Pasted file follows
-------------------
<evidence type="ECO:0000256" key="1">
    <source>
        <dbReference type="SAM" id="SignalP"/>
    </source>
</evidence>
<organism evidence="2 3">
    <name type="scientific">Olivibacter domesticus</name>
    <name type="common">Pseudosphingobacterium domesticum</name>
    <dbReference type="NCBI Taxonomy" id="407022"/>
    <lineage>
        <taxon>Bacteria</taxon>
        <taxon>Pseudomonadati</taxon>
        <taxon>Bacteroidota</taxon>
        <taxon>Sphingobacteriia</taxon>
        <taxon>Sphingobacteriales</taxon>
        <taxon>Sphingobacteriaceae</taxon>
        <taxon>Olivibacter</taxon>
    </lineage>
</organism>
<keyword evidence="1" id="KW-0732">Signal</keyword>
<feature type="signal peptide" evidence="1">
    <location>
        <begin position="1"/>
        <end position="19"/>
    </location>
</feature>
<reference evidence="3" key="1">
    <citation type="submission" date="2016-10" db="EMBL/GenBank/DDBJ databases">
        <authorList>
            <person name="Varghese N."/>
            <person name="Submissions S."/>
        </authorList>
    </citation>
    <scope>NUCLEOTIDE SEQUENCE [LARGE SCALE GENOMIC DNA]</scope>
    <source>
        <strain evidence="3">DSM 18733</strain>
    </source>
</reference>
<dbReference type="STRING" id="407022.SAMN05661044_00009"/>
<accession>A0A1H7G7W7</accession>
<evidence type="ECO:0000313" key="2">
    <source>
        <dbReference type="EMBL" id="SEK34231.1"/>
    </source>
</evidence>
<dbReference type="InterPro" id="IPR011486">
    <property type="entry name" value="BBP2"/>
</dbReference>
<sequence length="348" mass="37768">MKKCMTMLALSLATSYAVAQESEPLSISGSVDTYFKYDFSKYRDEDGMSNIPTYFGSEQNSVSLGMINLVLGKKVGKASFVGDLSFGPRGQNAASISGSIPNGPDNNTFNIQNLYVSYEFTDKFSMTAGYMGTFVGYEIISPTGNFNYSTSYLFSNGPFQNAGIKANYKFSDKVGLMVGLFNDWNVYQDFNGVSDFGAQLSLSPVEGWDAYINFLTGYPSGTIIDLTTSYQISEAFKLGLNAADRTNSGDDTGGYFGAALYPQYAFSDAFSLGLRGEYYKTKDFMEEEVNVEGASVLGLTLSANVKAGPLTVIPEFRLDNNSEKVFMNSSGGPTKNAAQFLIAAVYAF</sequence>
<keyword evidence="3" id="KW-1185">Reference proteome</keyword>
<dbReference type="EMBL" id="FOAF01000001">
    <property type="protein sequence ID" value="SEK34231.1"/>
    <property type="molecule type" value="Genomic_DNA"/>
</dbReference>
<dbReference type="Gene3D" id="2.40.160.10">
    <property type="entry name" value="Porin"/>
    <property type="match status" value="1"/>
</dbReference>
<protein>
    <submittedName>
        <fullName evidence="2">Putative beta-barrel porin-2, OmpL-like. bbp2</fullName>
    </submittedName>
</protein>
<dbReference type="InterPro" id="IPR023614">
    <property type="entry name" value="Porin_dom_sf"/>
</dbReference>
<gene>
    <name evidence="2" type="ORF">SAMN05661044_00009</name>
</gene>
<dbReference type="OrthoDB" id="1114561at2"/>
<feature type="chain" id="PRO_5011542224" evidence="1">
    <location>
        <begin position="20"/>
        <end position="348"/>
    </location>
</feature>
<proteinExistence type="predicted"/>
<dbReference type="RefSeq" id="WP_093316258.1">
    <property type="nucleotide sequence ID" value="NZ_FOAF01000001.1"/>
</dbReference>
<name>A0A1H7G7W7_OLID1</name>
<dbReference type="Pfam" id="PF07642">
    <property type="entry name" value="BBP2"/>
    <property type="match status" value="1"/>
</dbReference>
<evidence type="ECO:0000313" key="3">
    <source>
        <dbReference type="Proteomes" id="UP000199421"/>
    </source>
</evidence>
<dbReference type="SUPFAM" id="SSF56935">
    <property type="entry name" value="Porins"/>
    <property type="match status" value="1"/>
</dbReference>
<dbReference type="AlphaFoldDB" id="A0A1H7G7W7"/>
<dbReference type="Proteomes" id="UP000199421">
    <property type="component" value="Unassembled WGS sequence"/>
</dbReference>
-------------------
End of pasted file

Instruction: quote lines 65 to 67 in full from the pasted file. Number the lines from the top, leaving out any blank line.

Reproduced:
    <property type="entry name" value="Porin_dom_sf"/>
</dbReference>
<gene>